Electrical workers also bear a significant amount of risk. Many of their daily job tasks require working in small spaces, such as completing the wiring for a building. If any worker is required to work in a confined space, there is a standard list of procedures that employers should adhere to in order to protect that worker’s safety.

Hazard Mitigation Techniques
Managing the risks associated with working in a confined space begins with a thorough hazard assessment for each confined space to make all workers aware of the risks at hand. Furthermore, written and verbally communicated work protocols must be present. These protocols should identify entry and exit barriers, the ventilation systems in place, specific rescue procedures, standby or “on-watch” workers and information regarding required PPE—such as harnesses, lifelines, or lifting equipment. Regular assessments of the confined space should be conducted to ensure that there is no build-up of poisonous gases or substances, and to confirm that ventilation systems are working properly.

If you have workers that occasionally perform their jobs in confined spaces, the implementation of a worker monitoring solution is an additional way to mitigate your company’s risk. Using an automated check-in system is a fail-proof way to ensure the safety of your people on the job. Workers can check-in at predetermined time intervals throughout the day to confirm their safety. Additionally, required check-in times can be adjusted depending on the ‘riskiness’ of the activity at hand. If an employee is working in a confined space with dangerous equipment, they can decrease the time between each check-in interval to confirm their safety more frequently.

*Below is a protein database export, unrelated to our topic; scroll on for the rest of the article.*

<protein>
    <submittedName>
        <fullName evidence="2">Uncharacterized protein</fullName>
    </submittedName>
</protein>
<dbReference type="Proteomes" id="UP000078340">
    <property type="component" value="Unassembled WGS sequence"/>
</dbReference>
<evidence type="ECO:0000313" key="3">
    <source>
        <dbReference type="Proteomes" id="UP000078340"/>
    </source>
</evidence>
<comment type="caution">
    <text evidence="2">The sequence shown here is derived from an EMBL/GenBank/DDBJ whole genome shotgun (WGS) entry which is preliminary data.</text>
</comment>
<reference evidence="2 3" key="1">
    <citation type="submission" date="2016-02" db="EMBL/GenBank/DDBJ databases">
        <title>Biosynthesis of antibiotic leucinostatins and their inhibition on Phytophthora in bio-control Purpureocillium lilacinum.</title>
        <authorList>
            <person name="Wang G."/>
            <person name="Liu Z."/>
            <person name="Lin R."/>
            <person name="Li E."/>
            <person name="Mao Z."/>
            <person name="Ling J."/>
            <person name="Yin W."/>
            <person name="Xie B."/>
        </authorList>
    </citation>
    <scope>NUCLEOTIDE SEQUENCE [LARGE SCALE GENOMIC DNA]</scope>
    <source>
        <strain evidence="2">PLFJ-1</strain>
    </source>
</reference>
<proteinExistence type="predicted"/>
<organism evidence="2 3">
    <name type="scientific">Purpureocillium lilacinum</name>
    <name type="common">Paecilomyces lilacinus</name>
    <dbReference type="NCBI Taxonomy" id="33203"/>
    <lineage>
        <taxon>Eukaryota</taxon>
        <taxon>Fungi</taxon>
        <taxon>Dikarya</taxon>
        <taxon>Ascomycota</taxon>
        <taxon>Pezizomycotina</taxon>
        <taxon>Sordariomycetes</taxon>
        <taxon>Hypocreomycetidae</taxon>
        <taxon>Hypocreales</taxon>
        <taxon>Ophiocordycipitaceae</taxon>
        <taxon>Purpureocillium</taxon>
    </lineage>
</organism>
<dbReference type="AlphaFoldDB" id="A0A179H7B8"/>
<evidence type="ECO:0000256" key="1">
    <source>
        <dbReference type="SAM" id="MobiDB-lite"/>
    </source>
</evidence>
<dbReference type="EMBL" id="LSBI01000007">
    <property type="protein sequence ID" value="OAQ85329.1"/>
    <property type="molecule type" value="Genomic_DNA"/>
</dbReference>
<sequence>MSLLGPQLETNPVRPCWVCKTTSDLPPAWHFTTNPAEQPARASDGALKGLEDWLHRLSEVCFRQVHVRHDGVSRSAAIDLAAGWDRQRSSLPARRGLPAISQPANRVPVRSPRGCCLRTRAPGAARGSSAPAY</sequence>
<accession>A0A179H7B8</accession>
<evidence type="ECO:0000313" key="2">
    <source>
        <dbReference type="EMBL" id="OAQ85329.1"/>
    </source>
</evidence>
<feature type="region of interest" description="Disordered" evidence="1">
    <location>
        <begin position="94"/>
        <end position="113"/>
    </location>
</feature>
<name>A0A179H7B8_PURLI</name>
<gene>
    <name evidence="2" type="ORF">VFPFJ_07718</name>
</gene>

A worker monitoring solution is a valuable addition to your company—especially if you employ workers who perform their jobs in confined spaces. Because the dangers associated with working in these types of environments are numerous, organizations must ensure they are taking the necessary steps to protect the safety of their staff.

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OH&S Digital Edition

  • OHS Magazine Digital Edition - April 2020

    April 2020

    Featuring:

    • WELDING
      Covering the Basics
    • INCENTIVES
      The Psychology of Safety
    • FOOT PROTECTION
      Put Your Best Foot Forward
    • FIRE SAFETY
      Protecting Firefighters from Invisible Hazards